A more fundamental attack on the reflective tradition came from Italy approximately 200 hundred years before Sellars.  Giambattista Vico saw the danger of the Cartesian tradition of philosophical reflection as lying in its undermining of the given of cultural institutions.  A professor of oratory and law, Vico believed that common understanding held a society together, and that the dissolution of civilizations occurred not when those institutions no longer held, but rather when we begin to doubt that they even exist.  On the face of it, it sounds like the rather annoying contemporary arguments against “cultural relativism”, but is actually a bit different.  Vico’s argument is rather that we all live in a world of myths and metaphors that help us to regulate our lives, and in fact contribute to what makes us human, and able to communicate with one another.  In the 1730 edition of the New Science, Vico writes:

“Because, unlike in the time of the barbarism of sense, the barbarism of reflection pays attention only to the words and not to the spirit of the laws and regulations; even worse, whatever might have been claimed in these empty sounds of words is believed to be just.  In this way the barbarism of reflection claims to recognize and know the just, what the regulations and laws intend, and endeavors to defraud them through the superstition of words.”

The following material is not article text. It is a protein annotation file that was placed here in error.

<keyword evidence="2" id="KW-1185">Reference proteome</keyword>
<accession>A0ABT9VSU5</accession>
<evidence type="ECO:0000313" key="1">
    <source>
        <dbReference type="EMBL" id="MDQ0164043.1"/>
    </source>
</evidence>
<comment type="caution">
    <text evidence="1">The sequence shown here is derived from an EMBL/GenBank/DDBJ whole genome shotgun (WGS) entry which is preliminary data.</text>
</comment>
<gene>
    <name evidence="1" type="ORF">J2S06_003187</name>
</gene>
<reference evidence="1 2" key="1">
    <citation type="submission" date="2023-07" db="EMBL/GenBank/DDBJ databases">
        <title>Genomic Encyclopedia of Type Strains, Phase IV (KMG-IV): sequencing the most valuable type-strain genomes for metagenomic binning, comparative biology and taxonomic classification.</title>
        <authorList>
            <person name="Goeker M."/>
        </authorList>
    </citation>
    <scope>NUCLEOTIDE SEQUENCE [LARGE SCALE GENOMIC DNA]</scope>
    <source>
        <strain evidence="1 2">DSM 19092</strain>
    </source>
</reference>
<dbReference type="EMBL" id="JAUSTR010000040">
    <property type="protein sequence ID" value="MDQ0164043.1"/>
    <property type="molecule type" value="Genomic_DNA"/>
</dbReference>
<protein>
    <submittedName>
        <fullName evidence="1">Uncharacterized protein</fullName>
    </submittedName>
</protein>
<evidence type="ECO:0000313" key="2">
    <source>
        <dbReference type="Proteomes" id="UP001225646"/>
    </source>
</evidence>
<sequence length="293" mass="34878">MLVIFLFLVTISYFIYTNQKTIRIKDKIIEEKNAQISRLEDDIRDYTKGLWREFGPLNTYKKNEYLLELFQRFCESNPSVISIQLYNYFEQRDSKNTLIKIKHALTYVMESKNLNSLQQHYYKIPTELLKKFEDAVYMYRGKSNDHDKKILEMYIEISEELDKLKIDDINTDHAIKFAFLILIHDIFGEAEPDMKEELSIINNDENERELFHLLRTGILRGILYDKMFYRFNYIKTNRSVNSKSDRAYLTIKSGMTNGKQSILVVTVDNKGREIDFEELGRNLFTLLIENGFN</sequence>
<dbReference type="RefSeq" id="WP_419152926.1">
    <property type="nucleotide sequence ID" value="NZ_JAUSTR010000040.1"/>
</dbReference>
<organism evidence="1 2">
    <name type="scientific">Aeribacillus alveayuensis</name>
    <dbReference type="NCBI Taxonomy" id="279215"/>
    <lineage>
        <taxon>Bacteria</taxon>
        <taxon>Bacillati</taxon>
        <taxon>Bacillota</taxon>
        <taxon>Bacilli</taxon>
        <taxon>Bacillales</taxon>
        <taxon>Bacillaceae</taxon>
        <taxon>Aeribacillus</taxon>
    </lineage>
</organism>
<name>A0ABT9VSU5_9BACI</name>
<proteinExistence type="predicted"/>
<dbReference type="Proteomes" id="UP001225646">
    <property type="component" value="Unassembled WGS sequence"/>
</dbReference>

For Vico, the reflective tradition breaks down those civil bonds by presenting man as a rational man who can navigate the world of social institutions as an individual, the solitary cogito who sees clearly, and cooly, the world as it is.

This begets the natural question, does reflection really provide us with true sight, or does it merely dissociate ourselves from our inner lives in such a way that we only see what we want to see?  In computer science of course (not that this should be any guide to philosophy) the latter is the case.  Reflection is accomplished by publishing metadata about a code library which may or may not be true.  It does not allow us to view the code as it really is, but rather provides us a mediated view of the code, which is then associated with the code.  We assume it is reliable, but there is no way of really knowing until something goes wrong.

One thought on “Reflection”

  1. Like the strong standpoint defined in Reflection. I was looking at all these commentaries and found that many of them are in truth exclusively for the linkups. I thought about skimming over your site because of it but determined instead to just join in. There is no smoke without fire and on that point there are no comments without posts.